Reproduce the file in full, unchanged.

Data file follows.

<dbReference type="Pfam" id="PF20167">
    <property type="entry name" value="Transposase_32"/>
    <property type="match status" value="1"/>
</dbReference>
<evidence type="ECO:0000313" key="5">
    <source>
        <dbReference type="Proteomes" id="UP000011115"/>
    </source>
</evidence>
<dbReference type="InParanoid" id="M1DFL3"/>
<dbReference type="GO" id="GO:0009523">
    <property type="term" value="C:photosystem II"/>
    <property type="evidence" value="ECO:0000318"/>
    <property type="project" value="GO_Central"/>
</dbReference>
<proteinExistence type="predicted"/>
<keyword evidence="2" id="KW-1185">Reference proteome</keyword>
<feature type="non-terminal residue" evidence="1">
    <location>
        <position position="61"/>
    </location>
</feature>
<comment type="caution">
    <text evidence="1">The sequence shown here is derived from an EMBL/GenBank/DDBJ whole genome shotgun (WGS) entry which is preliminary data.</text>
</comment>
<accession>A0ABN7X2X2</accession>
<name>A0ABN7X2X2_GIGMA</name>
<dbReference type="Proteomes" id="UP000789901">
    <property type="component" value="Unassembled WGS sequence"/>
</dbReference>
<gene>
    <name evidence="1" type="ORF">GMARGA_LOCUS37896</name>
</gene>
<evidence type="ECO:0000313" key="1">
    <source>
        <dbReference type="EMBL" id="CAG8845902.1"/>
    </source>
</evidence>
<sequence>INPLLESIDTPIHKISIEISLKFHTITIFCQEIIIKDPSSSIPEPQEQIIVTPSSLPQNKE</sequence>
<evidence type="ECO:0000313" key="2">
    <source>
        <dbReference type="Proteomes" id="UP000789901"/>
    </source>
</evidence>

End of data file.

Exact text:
<dbReference type="Pfam" id="PF20167">
    <property type="entry name" value="Transposase_32"/>
    <property type="match status" value="1"/>
</dbReference>
<evidence type="ECO:0000313" key="5">
    <source>
        <dbReference type="Proteomes" id="UP000011115"/>
    </source>
</evidence>
<dbReference type="InParanoid" id="M1DFL3"/>
<dbReference type="GO" id="GO:0009523">
    <property type="term" value="C:photosystem II"/>
    <property type="evidence" value="ECO:0000318"/>
    <property type="project" value="GO_Central"/>
</dbReference>
<proteinExistence type="predicted"/>
<keyword evidence="2" id="KW-1185">Reference proteome</keyword>
<feature type="non-terminal residue" evidence="1">
    <location>
        <position position="61"/>
    </location>
</feature>
<comment type="caution">
    <text evidence="1">The sequence shown here is derived from an EMBL/GenBank/DDBJ whole genome shotgun (WGS) entry which is preliminary data.</text>
</comment>
<accession>A0ABN7X2X2</accession>
<name>A0ABN7X2X2_GIGMA</name>
<dbReference type="Proteomes" id="UP000789901">
    <property type="component" value="Unassembled WGS sequence"/>
</dbReference>
<gene>
    <name evidence="1" type="ORF">GMARGA_LOCUS37896</name>
</gene>
<evidence type="ECO:0000313" key="1">
    <source>
        <dbReference type="EMBL" id="CAG8845902.1"/>
    </source>
</evidence>
<sequence>INPLLESIDTPIHKISIEISLKFHTITIFCQEIIIKDPSSSIPEPQEQIIVTPSSLPQNKE</sequence>
<evidence type="ECO:0000313" key="2">
    <source>
        <dbReference type="Proteomes" id="UP000789901"/>
    </source>
</evidence>